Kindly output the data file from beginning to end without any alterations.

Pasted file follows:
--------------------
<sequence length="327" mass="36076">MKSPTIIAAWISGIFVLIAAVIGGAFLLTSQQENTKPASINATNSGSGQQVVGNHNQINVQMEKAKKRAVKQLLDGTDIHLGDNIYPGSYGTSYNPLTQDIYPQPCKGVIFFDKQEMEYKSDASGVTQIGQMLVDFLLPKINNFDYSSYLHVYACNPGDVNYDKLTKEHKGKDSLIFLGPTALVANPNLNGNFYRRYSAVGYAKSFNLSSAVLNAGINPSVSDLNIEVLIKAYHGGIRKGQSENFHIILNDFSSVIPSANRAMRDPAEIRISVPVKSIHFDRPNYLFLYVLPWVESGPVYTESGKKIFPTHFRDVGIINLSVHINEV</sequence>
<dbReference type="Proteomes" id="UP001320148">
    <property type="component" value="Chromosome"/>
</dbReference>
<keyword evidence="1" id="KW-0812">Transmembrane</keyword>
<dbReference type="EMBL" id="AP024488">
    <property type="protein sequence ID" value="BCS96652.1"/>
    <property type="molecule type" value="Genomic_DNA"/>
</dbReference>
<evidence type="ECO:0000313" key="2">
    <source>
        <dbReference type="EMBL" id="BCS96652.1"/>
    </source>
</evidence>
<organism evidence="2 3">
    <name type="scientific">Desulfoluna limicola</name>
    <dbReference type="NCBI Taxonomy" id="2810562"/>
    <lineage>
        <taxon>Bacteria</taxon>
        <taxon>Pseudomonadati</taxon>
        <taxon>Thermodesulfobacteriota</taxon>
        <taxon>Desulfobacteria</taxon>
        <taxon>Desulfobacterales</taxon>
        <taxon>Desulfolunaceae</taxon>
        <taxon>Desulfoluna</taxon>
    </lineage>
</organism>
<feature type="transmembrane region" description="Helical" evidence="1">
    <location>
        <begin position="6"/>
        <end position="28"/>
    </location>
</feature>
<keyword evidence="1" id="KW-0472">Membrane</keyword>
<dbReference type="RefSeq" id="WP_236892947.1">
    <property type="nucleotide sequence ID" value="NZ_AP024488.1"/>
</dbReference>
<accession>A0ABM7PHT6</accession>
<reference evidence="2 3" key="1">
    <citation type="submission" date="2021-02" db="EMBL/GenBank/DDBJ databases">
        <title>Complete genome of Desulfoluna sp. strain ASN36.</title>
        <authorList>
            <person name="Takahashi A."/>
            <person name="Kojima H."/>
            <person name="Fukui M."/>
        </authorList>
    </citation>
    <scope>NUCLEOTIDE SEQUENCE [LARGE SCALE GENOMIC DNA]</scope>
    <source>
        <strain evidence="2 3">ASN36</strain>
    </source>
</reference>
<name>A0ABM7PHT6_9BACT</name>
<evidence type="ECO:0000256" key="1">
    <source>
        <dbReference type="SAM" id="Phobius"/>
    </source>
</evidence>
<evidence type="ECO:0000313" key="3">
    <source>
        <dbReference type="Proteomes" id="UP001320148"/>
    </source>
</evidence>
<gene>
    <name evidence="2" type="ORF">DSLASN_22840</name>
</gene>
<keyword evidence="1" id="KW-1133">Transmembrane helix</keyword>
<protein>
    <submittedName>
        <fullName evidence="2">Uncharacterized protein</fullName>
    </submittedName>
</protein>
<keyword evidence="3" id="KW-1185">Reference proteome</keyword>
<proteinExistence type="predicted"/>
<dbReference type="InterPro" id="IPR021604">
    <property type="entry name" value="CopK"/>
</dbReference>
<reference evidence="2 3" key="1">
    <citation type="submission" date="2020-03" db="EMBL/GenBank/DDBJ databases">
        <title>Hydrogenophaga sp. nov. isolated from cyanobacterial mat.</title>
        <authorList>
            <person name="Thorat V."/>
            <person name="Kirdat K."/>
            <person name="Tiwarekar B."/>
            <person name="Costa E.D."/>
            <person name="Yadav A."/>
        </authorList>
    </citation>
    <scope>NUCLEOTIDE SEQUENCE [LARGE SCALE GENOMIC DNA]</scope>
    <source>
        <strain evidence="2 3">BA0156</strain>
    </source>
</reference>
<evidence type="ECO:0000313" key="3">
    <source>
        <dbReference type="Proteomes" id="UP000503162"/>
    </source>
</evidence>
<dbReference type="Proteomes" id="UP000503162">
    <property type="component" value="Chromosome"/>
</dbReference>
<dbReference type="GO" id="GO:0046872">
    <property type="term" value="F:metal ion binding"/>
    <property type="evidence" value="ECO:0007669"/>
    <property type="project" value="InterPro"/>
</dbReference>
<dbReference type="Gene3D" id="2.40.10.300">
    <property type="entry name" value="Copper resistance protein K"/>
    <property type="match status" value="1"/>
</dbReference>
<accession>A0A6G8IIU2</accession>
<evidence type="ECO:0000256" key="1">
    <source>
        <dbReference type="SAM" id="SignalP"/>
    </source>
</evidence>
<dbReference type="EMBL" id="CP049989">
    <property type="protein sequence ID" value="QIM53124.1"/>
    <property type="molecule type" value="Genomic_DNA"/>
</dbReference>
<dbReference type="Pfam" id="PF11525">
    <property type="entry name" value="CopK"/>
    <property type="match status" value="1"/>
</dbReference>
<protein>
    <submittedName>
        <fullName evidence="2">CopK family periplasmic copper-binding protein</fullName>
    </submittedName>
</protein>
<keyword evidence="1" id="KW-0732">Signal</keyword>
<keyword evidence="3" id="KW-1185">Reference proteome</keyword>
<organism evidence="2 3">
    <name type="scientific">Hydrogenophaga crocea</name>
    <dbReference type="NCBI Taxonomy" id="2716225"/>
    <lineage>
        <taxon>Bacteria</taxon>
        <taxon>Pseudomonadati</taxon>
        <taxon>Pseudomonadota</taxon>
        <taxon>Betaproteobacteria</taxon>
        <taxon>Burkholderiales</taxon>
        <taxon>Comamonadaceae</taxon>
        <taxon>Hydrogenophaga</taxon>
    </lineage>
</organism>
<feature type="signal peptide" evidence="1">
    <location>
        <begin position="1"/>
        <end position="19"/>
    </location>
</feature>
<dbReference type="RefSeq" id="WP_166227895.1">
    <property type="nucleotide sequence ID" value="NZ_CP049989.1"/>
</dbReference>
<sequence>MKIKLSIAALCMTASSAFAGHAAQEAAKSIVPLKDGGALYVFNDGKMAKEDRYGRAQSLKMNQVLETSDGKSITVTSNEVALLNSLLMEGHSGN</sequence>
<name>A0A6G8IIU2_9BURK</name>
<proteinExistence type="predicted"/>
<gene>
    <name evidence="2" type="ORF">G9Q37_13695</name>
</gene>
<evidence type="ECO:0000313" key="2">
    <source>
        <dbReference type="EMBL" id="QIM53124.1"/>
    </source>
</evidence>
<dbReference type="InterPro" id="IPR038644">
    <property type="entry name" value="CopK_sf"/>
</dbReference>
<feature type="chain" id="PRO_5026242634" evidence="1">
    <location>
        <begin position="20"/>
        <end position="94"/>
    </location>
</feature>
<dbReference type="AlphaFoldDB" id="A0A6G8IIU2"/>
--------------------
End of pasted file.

<sequence length="327" mass="36076">MKSPTIIAAWISGIFVLIAAVIGGAFLLTSQQENTKPASINATNSGSGQQVVGNHNQINVQMEKAKKRAVKQLLDGTDIHLGDNIYPGSYGTSYNPLTQDIYPQPCKGVIFFDKQEMEYKSDASGVTQIGQMLVDFLLPKINNFDYSSYLHVYACNPGDVNYDKLTKEHKGKDSLIFLGPTALVANPNLNGNFYRRYSAVGYAKSFNLSSAVLNAGINPSVSDLNIEVLIKAYHGGIRKGQSENFHIILNDFSSVIPSANRAMRDPAEIRISVPVKSIHFDRPNYLFLYVLPWVESGPVYTESGKKIFPTHFRDVGIINLSVHINEV</sequence>
<dbReference type="Proteomes" id="UP001320148">
    <property type="component" value="Chromosome"/>
</dbReference>
<keyword evidence="1" id="KW-0812">Transmembrane</keyword>
<dbReference type="EMBL" id="AP024488">
    <property type="protein sequence ID" value="BCS96652.1"/>
    <property type="molecule type" value="Genomic_DNA"/>
</dbReference>
<evidence type="ECO:0000313" key="2">
    <source>
        <dbReference type="EMBL" id="BCS96652.1"/>
    </source>
</evidence>
<organism evidence="2 3">
    <name type="scientific">Desulfoluna limicola</name>
    <dbReference type="NCBI Taxonomy" id="2810562"/>
    <lineage>
        <taxon>Bacteria</taxon>
        <taxon>Pseudomonadati</taxon>
        <taxon>Thermodesulfobacteriota</taxon>
        <taxon>Desulfobacteria</taxon>
        <taxon>Desulfobacterales</taxon>
        <taxon>Desulfolunaceae</taxon>
        <taxon>Desulfoluna</taxon>
    </lineage>
</organism>
<feature type="transmembrane region" description="Helical" evidence="1">
    <location>
        <begin position="6"/>
        <end position="28"/>
    </location>
</feature>
<keyword evidence="1" id="KW-0472">Membrane</keyword>
<dbReference type="RefSeq" id="WP_236892947.1">
    <property type="nucleotide sequence ID" value="NZ_AP024488.1"/>
</dbReference>
<accession>A0ABM7PHT6</accession>
<reference evidence="2 3" key="1">
    <citation type="submission" date="2021-02" db="EMBL/GenBank/DDBJ databases">
        <title>Complete genome of Desulfoluna sp. strain ASN36.</title>
        <authorList>
            <person name="Takahashi A."/>
            <person name="Kojima H."/>
            <person name="Fukui M."/>
        </authorList>
    </citation>
    <scope>NUCLEOTIDE SEQUENCE [LARGE SCALE GENOMIC DNA]</scope>
    <source>
        <strain evidence="2 3">ASN36</strain>
    </source>
</reference>
<name>A0ABM7PHT6_9BACT</name>
<evidence type="ECO:0000256" key="1">
    <source>
        <dbReference type="SAM" id="Phobius"/>
    </source>
</evidence>
<evidence type="ECO:0000313" key="3">
    <source>
        <dbReference type="Proteomes" id="UP001320148"/>
    </source>
</evidence>
<gene>
    <name evidence="2" type="ORF">DSLASN_22840</name>
</gene>
<keyword evidence="1" id="KW-1133">Transmembrane helix</keyword>
<protein>
    <submittedName>
        <fullName evidence="2">Uncharacterized protein</fullName>
    </submittedName>
</protein>
<keyword evidence="3" id="KW-1185">Reference proteome</keyword>
<proteinExistence type="predicted"/>
<dbReference type="InterPro" id="IPR021604">
    <property type="entry name" value="CopK"/>
</dbReference>
<reference evidence="2 3" key="1">
    <citation type="submission" date="2020-03" db="EMBL/GenBank/DDBJ databases">
        <title>Hydrogenophaga sp. nov. isolated from cyanobacterial mat.</title>
        <authorList>
            <person name="Thorat V."/>
            <person name="Kirdat K."/>
            <person name="Tiwarekar B."/>
            <person name="Costa E.D."/>
            <person name="Yadav A."/>
        </authorList>
    </citation>
    <scope>NUCLEOTIDE SEQUENCE [LARGE SCALE GENOMIC DNA]</scope>
    <source>
        <strain evidence="2 3">BA0156</strain>
    </source>
</reference>
<evidence type="ECO:0000313" key="3">
    <source>
        <dbReference type="Proteomes" id="UP000503162"/>
    </source>
</evidence>
<dbReference type="Proteomes" id="UP000503162">
    <property type="component" value="Chromosome"/>
</dbReference>
<dbReference type="GO" id="GO:0046872">
    <property type="term" value="F:metal ion binding"/>
    <property type="evidence" value="ECO:0007669"/>
    <property type="project" value="InterPro"/>
</dbReference>
<dbReference type="Gene3D" id="2.40.10.300">
    <property type="entry name" value="Copper resistance protein K"/>
    <property type="match status" value="1"/>
</dbReference>
<accession>A0A6G8IIU2</accession>
<evidence type="ECO:0000256" key="1">
    <source>
        <dbReference type="SAM" id="SignalP"/>
    </source>
</evidence>
<dbReference type="EMBL" id="CP049989">
    <property type="protein sequence ID" value="QIM53124.1"/>
    <property type="molecule type" value="Genomic_DNA"/>
</dbReference>
<dbReference type="Pfam" id="PF11525">
    <property type="entry name" value="CopK"/>
    <property type="match status" value="1"/>
</dbReference>
<protein>
    <submittedName>
        <fullName evidence="2">CopK family periplasmic copper-binding protein</fullName>
    </submittedName>
</protein>
<keyword evidence="1" id="KW-0732">Signal</keyword>
<keyword evidence="3" id="KW-1185">Reference proteome</keyword>
<organism evidence="2 3">
    <name type="scientific">Hydrogenophaga crocea</name>
    <dbReference type="NCBI Taxonomy" id="2716225"/>
    <lineage>
        <taxon>Bacteria</taxon>
        <taxon>Pseudomonadati</taxon>
        <taxon>Pseudomonadota</taxon>
        <taxon>Betaproteobacteria</taxon>
        <taxon>Burkholderiales</taxon>
        <taxon>Comamonadaceae</taxon>
        <taxon>Hydrogenophaga</taxon>
    </lineage>
</organism>
<feature type="signal peptide" evidence="1">
    <location>
        <begin position="1"/>
        <end position="19"/>
    </location>
</feature>
<dbReference type="RefSeq" id="WP_166227895.1">
    <property type="nucleotide sequence ID" value="NZ_CP049989.1"/>
</dbReference>
<sequence>MKIKLSIAALCMTASSAFAGHAAQEAAKSIVPLKDGGALYVFNDGKMAKEDRYGRAQSLKMNQVLETSDGKSITVTSNEVALLNSLLMEGHSGN</sequence>
<name>A0A6G8IIU2_9BURK</name>
<proteinExistence type="predicted"/>
<gene>
    <name evidence="2" type="ORF">G9Q37_13695</name>
</gene>
<evidence type="ECO:0000313" key="2">
    <source>
        <dbReference type="EMBL" id="QIM53124.1"/>
    </source>
</evidence>
<dbReference type="InterPro" id="IPR038644">
    <property type="entry name" value="CopK_sf"/>
</dbReference>
<feature type="chain" id="PRO_5026242634" evidence="1">
    <location>
        <begin position="20"/>
        <end position="94"/>
    </location>
</feature>
<dbReference type="AlphaFoldDB" id="A0A6G8IIU2"/>